rolleyes.gif
I would say something like that! I drive a Jeep Cherokee Chief that is older than me!
 

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Discussion Starter · #11 ·
Quote:
Originally Posted by killabytes View Post

OK but if you brought your car in cause it was making a funny noise and the mechanic noticed that it was missing 3 wheels.....
You'd just say "Hey! I'm only here for the noise!!"
rolleyes.gif
Well if I am concerned about the fact that the car is making a funny noise more than missing three wheels, Then yes, I would say that.

Side note: I also drive a Jeep so I'm worried if it doesn't make noises.

Quote:

Originally Posted by MrX00 View Post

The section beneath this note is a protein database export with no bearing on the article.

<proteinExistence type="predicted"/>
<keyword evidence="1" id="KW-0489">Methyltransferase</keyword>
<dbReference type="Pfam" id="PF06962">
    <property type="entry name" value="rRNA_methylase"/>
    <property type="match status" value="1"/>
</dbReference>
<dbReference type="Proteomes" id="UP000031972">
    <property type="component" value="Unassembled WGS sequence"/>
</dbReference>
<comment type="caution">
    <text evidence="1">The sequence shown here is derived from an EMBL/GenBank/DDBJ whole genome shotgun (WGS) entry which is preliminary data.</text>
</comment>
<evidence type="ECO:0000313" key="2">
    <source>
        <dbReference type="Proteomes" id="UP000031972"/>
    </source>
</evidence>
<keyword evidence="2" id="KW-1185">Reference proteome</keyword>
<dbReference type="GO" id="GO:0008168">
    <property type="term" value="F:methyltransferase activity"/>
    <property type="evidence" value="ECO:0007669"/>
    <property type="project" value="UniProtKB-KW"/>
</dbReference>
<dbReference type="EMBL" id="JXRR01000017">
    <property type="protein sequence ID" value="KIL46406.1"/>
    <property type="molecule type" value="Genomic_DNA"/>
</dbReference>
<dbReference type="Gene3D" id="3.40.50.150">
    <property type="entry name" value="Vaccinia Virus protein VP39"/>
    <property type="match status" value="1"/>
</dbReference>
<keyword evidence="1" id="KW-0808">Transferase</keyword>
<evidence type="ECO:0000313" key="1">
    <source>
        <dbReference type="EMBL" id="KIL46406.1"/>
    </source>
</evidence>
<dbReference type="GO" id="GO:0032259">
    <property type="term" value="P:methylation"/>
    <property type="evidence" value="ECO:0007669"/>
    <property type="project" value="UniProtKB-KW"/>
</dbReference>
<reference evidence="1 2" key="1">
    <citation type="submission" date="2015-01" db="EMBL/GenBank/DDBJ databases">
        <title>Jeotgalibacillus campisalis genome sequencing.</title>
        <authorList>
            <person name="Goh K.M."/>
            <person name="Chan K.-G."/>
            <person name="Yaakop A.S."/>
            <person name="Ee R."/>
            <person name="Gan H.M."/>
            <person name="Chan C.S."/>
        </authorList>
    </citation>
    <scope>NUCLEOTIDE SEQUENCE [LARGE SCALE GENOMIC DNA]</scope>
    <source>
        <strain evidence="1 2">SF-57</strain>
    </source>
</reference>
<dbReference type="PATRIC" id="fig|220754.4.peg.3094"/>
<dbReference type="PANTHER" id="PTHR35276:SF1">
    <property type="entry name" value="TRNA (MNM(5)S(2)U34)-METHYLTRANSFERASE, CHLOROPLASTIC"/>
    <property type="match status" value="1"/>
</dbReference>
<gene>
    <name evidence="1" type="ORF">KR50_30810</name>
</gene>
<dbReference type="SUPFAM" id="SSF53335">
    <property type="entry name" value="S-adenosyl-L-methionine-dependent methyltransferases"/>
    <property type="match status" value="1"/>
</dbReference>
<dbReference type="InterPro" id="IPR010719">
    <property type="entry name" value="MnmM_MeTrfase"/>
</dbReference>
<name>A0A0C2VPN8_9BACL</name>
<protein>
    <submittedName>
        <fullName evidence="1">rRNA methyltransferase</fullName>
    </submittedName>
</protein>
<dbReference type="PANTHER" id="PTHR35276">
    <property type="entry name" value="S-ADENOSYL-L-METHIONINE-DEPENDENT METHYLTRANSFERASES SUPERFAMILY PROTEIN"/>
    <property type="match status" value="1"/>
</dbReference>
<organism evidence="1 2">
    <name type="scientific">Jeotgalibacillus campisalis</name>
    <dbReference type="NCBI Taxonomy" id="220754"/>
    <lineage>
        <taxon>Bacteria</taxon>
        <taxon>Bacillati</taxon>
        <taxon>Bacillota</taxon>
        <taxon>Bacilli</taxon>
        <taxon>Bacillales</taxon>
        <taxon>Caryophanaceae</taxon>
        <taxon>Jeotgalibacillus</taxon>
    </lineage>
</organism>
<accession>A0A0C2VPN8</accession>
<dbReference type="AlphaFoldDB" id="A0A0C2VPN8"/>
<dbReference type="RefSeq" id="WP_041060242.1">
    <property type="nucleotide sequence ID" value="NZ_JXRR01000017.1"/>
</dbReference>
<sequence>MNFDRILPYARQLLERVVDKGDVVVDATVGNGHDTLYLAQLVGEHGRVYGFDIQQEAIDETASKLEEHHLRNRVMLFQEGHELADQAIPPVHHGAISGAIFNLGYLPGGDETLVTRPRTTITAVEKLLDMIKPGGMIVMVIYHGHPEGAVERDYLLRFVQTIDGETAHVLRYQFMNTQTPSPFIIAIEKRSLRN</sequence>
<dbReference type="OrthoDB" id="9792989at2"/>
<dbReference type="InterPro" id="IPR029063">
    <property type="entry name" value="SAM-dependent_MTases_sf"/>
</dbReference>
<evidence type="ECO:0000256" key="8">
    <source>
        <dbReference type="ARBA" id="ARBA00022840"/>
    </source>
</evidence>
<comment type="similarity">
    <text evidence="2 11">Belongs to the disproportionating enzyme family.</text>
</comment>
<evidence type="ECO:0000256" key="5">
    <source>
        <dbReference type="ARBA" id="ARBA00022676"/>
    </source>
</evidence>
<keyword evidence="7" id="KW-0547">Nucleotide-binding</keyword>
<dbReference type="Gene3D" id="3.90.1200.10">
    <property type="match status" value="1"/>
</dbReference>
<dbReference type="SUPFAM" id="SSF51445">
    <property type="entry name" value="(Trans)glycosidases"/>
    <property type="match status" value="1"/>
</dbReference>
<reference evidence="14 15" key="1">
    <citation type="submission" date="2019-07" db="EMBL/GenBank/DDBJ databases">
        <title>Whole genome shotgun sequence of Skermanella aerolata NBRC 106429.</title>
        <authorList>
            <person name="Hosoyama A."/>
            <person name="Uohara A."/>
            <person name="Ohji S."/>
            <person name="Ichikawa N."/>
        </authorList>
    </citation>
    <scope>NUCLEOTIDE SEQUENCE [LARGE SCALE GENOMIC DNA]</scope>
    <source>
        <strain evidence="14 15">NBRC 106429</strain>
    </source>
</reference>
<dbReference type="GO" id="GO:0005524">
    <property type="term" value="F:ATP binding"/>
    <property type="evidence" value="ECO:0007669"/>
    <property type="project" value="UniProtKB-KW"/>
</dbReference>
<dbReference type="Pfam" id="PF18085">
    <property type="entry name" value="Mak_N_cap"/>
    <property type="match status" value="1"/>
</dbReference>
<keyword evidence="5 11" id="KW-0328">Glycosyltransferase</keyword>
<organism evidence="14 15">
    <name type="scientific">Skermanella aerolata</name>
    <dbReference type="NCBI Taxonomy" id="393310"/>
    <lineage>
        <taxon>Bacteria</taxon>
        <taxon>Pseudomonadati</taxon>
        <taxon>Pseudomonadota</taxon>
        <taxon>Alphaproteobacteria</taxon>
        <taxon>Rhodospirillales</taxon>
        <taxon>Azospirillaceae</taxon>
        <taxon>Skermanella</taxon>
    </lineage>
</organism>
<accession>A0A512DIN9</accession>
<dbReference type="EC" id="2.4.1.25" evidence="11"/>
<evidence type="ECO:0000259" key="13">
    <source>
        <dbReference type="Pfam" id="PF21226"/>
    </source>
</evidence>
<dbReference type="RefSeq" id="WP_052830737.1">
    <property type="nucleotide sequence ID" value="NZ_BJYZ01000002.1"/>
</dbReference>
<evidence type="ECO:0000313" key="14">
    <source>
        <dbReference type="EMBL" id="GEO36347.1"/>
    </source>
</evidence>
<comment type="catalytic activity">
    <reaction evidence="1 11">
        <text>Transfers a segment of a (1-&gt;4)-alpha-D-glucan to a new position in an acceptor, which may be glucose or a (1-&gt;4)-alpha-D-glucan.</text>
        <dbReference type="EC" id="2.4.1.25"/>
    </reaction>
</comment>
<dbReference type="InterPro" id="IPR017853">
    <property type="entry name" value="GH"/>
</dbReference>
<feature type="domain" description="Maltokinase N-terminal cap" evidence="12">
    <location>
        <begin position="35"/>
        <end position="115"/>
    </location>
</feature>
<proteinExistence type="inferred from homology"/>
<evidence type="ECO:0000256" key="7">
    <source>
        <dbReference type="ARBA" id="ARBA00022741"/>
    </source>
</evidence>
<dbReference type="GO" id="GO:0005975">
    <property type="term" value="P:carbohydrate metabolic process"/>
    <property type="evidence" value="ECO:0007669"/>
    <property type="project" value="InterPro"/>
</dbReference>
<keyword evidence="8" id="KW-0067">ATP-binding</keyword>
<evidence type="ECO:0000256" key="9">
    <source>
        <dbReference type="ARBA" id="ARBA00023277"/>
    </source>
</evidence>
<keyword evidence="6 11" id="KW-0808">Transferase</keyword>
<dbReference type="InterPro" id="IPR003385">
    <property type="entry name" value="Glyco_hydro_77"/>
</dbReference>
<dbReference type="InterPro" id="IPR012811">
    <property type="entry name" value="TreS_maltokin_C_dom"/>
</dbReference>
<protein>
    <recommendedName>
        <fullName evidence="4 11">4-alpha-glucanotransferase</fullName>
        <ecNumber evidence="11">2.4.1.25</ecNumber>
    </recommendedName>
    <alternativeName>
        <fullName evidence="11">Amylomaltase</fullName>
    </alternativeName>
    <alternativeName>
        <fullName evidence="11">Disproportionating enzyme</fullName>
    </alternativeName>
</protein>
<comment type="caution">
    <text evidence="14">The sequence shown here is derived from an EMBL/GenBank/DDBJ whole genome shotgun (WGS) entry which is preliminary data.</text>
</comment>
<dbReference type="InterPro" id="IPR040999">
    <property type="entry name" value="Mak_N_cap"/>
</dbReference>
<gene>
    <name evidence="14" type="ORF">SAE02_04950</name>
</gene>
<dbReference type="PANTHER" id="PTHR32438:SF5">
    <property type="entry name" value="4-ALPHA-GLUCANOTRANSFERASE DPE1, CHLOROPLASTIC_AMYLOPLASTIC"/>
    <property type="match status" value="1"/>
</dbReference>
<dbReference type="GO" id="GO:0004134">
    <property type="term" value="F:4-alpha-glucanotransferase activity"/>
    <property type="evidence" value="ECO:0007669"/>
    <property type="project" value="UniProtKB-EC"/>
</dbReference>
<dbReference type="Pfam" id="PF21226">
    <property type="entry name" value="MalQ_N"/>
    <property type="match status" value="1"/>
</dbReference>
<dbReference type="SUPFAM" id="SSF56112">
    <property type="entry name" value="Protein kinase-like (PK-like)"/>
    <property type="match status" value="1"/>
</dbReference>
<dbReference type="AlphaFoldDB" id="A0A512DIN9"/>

There is this new thing called a network switch. You should check it out.
Quote:
Originally Posted by killabytes View Post

Unless your router's DHCP has reached the maximum about of IPs it's able to hand out...
You don't need a second router/NAT/DHCP. Like the post above me said, get a switch.
Quote:
Originally Posted by Fir3Chi3f View Post

Well, a switch would serve the purpose here, but the fact is that he has two routers. Maybe from upgrading the first one then more computers came into the house or maybe one of the routers isn't his. We don't know and none of us likely care to hear about it.
The point of the post is, "I have this setup, how do I make it work?" and I would hope that he doesn't need to buy even more hardware, when what he has should be sufficient.
Yes I have heard of these magical devices called switches. But I don't have the money nor desire to buy one if I my current set up can be configured properly.
 

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Then just disable the DHCP and use the switch that's built into every single residential router.